One Dutch man’s desperate times called for desperate measures when he built up the courage to sell his own disembodied right leg turned real-life leg lamp à la A Christmas Story on eBay to settle financial debts. Fifty-three-year-old Leo Bonten had a leg amputation earlier this year after slipping into a pool and breaking his right leg two years ago. Prior to his surgery, Bolton had a flash of inspiration: to have his amputated leg made into a floor lamp, instead of sending it to the incinerator.

In order to get the rights to keep his leg, Bonten endured a legal battle at the hospital about who is the rightful owner of his amputated limb, and whether it was even legal for him to keep it. Conventionally, an amputated limb “belongs” to the hospital where it was removed, and the hospital is responsible for its disposal, according to the Mirror UK. If the hospital staff doesn’t dispose of the human tissue, then they are in breach of legislation.

“My leg is my property. People keep their kidney stones in a jar on the mantelpieces. Ashes of deceased people are included in tattoos. I’m going to make a lamp of my leg," Bolton told NCR Reader, a Dutch publication. After Bonten eventually got approval to keep his leg, the amputee designed the real-life leg lamp with the help of forensic pathologist William Schaper Kotter and a lamp maker. The leg was fixed in formaldehyde inside a large cylindrical container and was used as the base of a large LED lamp. The lamp was being built as Bolton recovered from his surgery.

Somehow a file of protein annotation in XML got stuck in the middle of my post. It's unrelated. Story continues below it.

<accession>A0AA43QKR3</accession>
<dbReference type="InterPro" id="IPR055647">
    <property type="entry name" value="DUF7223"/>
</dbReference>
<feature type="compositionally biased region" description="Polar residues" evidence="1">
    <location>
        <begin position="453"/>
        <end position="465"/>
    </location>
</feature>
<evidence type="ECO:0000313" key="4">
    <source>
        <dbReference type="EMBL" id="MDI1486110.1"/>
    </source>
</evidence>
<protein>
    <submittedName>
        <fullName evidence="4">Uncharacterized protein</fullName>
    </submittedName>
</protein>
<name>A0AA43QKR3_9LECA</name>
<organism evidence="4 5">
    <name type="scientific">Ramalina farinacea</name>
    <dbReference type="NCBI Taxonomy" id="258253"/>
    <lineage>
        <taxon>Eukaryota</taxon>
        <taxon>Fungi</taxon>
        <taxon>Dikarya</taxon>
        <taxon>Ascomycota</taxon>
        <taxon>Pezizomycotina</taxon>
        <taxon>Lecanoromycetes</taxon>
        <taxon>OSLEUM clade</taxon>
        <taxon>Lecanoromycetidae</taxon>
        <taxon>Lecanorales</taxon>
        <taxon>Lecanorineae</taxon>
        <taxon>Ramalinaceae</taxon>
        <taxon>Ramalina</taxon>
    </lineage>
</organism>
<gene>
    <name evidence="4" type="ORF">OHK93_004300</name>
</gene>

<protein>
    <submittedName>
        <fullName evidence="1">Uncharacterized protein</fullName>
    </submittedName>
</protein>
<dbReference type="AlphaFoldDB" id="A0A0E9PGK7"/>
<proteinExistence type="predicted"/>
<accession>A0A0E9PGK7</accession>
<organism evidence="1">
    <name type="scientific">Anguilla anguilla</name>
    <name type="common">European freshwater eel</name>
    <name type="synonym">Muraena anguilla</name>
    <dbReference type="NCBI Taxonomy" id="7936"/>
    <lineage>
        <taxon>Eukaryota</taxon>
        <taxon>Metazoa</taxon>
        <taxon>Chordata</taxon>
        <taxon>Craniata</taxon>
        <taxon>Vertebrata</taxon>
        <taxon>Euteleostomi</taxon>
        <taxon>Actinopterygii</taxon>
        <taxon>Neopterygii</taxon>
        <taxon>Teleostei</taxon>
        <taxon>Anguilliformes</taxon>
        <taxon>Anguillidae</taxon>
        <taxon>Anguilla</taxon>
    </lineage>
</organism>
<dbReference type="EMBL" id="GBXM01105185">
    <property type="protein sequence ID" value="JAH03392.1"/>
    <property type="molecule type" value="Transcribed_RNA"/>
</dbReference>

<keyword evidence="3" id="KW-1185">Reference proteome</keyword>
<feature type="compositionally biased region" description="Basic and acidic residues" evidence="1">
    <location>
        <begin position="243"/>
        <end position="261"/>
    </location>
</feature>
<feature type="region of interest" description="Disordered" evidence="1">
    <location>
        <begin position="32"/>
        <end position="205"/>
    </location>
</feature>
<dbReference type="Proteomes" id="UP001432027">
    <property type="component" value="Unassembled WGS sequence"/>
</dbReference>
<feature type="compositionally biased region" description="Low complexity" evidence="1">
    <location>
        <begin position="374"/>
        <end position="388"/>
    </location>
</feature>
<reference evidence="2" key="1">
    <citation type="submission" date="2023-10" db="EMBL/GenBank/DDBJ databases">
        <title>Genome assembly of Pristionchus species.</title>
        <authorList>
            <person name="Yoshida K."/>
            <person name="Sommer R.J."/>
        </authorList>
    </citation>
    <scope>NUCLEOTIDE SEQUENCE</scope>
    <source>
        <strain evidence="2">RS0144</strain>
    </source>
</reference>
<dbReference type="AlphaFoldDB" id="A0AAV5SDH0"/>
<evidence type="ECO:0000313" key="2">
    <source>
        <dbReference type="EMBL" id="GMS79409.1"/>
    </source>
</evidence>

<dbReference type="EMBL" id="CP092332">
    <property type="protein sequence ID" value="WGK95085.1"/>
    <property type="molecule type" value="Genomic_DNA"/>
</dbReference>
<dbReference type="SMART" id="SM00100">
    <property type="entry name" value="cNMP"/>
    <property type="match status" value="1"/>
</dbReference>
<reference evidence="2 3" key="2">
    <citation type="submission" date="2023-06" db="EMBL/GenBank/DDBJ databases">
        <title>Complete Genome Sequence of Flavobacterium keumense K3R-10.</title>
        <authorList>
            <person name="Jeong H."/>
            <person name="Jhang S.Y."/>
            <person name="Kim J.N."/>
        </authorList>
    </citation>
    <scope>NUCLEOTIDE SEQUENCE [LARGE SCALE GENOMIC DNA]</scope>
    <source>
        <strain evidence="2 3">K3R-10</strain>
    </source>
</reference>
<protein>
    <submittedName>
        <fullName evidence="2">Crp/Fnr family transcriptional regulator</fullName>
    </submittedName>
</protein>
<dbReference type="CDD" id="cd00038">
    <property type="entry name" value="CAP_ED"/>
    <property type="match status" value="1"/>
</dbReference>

Bonten’s amputation was used as a last resort after the 53-year-old underwent numerous surgeries for his snapped leg and complicated fractures. Leg amputations are performed when the patient has had an accident or their leg may have had a blood clot, infection, or disease, according to MedlinePlus. Unfortunately, he developed a bacterial infection that attacked his knee joint and gnawed away at his bones. Shortly after, Bolton’s leg became a dead, stiff weight that needed to be amputated.

His financial woes post-amputation prompted him to sell, rather than keep the lamp. “I would rather keep him, but I need the money,” Bonten told NCR Reader. Schäperkötter was surprised he was so quick to sell the creative piece right after surgery. “I am surprised. He wanted his leg to be made into a lamp because he could not say goodbye," he told NL Times. "I thought that he would maybe want to sell the lamp in a few years, when he has processed the amputation completely. I did not expect it to happen so soon.”

Don’t start the bidding just yet though, eBay has pulled Bonten’s listing, since it violates a rule against the sale of body parts. eBay’s official policy reads: “We don't allow humans, the human body, or any human body parts or products to be listed on eBay, with two exceptions. Sellers can list items containing human scalp hair, and skulls and skeletons intended for medical use.”

"Soon I won’t even have a home where I can put the lamp,” he told NL Times. For Bonten, selling his leg was a way he could deal with the loss and use the money to buy a bonic leg among other things. The amputee is currently looking for another way to sell his real-life leg lamp. 

Watch the video below (in Dutch) to see how the lamp was made.